Brian's Waste of Time

Sun, 15 Apr 2007

Erm, no, not really...

David says, "Rather than just sit around idle waiting for some vendor to fix your problems, you get the unique chance of being a steward of your own destiny," in reaction to Alex (of Twitter) saying Ruby is slow and Rails has no way to talk to several databases. A particular reaction to David's statement is where it went from yawn to what!?

Robert asserted that "when you are trying to build a business you don't have the luxury of digging through a ton of source code and then try to figure out the where the problems are and make changes." I disagree. You don't have the luxury of doing so, you have the requirement to do so. To put it simply, if you rely on a particular piece of software, and you need something changed, then you need it to be changed, and that is that. It is up to you.

Now, just because it is up to you doesn't mean you need to go implement the fix. Heck, you probably cannot even do it yourself unless the library is both open source and openly developed. If development is closed, your "option" is generally to throw money at the people who wrote the bug to make said bug go away.

If on the other hand you do have the option of fixing it yourself, you still rarely have to. An awful lot of the time merely pointing out the problem to folks already involved with the project will lead to it getting resolved. If just pointing it out won't get it fixed fast enough for you, it is downright shocking how many people will let you pay them to write software, so you can just pay someone to do it. If you don't have the funds or access to the information you need, you can play weird PR games to "force" them to do it (this actually works for security related stuff, frequently). If all else fails, you just fix the damned thing. That is about it: 1) ask nicely, 2) ask nicely with dollars on top, 3) threaten or bluster, 4) get sued by Nike, er, I mean, just do it.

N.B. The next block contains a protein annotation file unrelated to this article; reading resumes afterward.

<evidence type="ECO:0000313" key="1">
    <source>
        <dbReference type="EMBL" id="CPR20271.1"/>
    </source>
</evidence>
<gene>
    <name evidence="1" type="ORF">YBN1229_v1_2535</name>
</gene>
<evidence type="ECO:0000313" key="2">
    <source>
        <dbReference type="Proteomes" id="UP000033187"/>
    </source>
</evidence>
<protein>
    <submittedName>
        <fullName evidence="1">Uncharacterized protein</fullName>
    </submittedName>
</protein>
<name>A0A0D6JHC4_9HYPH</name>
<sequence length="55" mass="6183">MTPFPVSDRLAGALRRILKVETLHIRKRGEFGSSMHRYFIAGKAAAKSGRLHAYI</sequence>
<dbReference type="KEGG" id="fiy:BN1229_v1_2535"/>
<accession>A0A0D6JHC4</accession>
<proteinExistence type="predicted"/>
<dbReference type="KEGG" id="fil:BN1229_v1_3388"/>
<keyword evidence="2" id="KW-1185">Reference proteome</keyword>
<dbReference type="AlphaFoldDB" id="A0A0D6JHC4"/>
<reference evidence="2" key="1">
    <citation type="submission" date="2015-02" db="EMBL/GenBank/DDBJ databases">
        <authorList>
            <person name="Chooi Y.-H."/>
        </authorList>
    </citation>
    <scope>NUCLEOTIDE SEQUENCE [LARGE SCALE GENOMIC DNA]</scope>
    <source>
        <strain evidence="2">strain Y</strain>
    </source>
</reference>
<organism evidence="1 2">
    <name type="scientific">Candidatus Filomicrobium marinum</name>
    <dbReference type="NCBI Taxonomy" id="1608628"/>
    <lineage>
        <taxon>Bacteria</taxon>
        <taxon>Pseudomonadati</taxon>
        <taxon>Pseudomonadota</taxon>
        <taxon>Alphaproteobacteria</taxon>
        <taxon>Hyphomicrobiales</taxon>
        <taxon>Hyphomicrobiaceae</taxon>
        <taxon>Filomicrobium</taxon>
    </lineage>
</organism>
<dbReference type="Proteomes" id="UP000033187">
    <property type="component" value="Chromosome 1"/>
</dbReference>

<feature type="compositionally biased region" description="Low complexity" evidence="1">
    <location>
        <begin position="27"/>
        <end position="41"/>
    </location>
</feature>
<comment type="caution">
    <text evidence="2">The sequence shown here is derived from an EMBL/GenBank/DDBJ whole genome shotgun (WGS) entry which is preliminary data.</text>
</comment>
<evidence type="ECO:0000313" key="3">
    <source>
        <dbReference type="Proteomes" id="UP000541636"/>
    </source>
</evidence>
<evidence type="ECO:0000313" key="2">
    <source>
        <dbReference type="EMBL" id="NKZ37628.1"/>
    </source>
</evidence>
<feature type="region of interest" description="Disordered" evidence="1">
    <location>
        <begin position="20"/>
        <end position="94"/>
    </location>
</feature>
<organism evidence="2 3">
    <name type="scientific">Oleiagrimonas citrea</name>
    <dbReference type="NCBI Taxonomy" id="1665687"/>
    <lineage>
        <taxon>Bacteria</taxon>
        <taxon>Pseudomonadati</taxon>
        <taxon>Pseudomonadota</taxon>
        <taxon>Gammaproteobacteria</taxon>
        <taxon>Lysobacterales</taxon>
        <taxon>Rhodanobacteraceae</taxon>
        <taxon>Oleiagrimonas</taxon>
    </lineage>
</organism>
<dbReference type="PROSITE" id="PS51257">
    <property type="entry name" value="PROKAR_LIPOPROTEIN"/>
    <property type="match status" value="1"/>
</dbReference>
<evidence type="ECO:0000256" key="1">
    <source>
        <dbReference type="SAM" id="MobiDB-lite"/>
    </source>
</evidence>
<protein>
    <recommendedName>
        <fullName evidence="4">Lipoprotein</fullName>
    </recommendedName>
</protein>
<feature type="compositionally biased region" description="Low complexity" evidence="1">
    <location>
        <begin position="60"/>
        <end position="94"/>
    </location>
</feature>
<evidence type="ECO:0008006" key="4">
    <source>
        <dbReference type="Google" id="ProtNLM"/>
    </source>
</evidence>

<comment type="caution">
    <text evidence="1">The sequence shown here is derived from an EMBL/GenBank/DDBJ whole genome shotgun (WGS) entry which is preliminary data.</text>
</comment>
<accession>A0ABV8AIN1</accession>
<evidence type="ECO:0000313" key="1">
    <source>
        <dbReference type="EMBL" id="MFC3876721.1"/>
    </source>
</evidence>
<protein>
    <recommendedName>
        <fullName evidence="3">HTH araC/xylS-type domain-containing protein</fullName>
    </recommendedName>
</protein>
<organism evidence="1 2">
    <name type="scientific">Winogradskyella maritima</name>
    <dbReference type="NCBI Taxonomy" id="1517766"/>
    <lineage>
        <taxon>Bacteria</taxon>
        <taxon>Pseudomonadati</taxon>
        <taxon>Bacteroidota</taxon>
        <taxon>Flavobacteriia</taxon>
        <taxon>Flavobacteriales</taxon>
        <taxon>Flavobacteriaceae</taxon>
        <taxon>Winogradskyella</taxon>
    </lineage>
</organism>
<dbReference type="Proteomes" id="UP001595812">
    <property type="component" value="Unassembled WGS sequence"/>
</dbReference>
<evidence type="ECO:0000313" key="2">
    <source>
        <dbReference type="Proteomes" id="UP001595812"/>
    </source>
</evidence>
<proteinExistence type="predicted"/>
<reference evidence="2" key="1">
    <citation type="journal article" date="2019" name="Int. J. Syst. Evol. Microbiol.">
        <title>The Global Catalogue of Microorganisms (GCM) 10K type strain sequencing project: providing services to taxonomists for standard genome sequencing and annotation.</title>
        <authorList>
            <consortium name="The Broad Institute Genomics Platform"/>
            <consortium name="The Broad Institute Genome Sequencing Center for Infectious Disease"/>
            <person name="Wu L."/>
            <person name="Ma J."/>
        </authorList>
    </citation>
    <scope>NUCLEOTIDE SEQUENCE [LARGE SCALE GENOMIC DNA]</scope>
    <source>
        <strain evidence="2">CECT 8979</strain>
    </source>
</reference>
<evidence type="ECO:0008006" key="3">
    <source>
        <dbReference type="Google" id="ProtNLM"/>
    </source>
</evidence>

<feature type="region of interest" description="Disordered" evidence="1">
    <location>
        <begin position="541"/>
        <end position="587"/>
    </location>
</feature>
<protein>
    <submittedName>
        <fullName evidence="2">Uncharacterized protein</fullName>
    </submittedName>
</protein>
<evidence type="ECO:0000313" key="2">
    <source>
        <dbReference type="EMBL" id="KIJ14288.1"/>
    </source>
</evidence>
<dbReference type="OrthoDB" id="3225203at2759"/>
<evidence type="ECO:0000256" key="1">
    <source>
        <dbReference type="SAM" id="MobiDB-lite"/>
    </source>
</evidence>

The fact of the matter is that you need something changed in a library you use. You use this library, presumably, because it saves you a bunch of work. So you have to do a little work to still save you a bunch more work. (You might, alternately, decide that the amount of work you have to do to fix it is greater than the amount you saved, in which case you accept you made a bad call, and go do the right thing.)

Now, a key to understanding this is to realize that the people who wrote this library that is saving you a a bunch of work did it to save themselves some work. Frequently others chipped in as well. Shockingly, over time, you wind up with something like this, for example,

brianm@golem:~$ nc -v 80
DNS fwd/rev mismatch: != [] 80 (http) open
Connection: close

HTTP/1.1 200 OK
Date: Sun, 15 Apr 2007 05:56:30 GMT
Server: Apache/1.3.37 (Unix) mod_gzip/ mod_fastcgi/2.4.2 \
        mod_auth_passthrough/1.8 mod_log_bytes/1.2 mod_bwlimited/1.4 \
        FrontPage/ mod_ssl/2.8.28 OpenSSL/0.9.7a PHP-CGI/0.1b
X-Powered-By: PHP/4.4.4
Connection: close
Content-Type: text/html


where a lot of folks contributed to apache, mod_gzip, mod_auth_passthrough, mod_log_bytes, mod_bwlimited, mod_ssl, OpenSSL, and PHP, so that the combined efforts have enabled a blog. Almost all of them said "oh shit, I need [foo], and [bar] doesn't do it" so went and did it. For the economics of it, go read Yochai Benkler. The gist is "you get out more than you put in."

But, you say, "Gee, I would love to write acts_as_infinitely_scalable but that pesky DHH guy won't let me change things in Rails, only the 'core team' get to do that." First off, that ain't true, they accept patches and have a good record of applying them. Second off, damned straight it is easier for them to do it -- they earned that trust. (Actually, acts_as_infinitely_scalable would probably be declined in favor of making it a plugin.)

They earned that trust for a number of reasons, but I will bet you pennies to bricks of gold that the majority got there because they relied on the project and needed more control over it. Maybe they rely on it because they are consultants who use it as advertising, possibly they need control over it in order to build up their personal ego, not infrequently they just needed increased responsibility in order to become better programmers, but most likely (I am not going to go find the citations, this is a blog not a journal) they were building products which relied on it. I doubt a single one thought about it in terms of "I need more control over [baz]," but in the end, that is what it was.

If you rely on [something], and you see it needs [something else], you do a quick calculation in your head to decide if the value of [something] is greater than the cost of [something else] and either do [something else] for [something] or ditch [something] in favor of [yet another thing] that already does [something else].

Figuring out the value and/or cost of [something], [something else], and [yet another thing] can be a pain sometimes, but that is why we get paid the big bucks :-)

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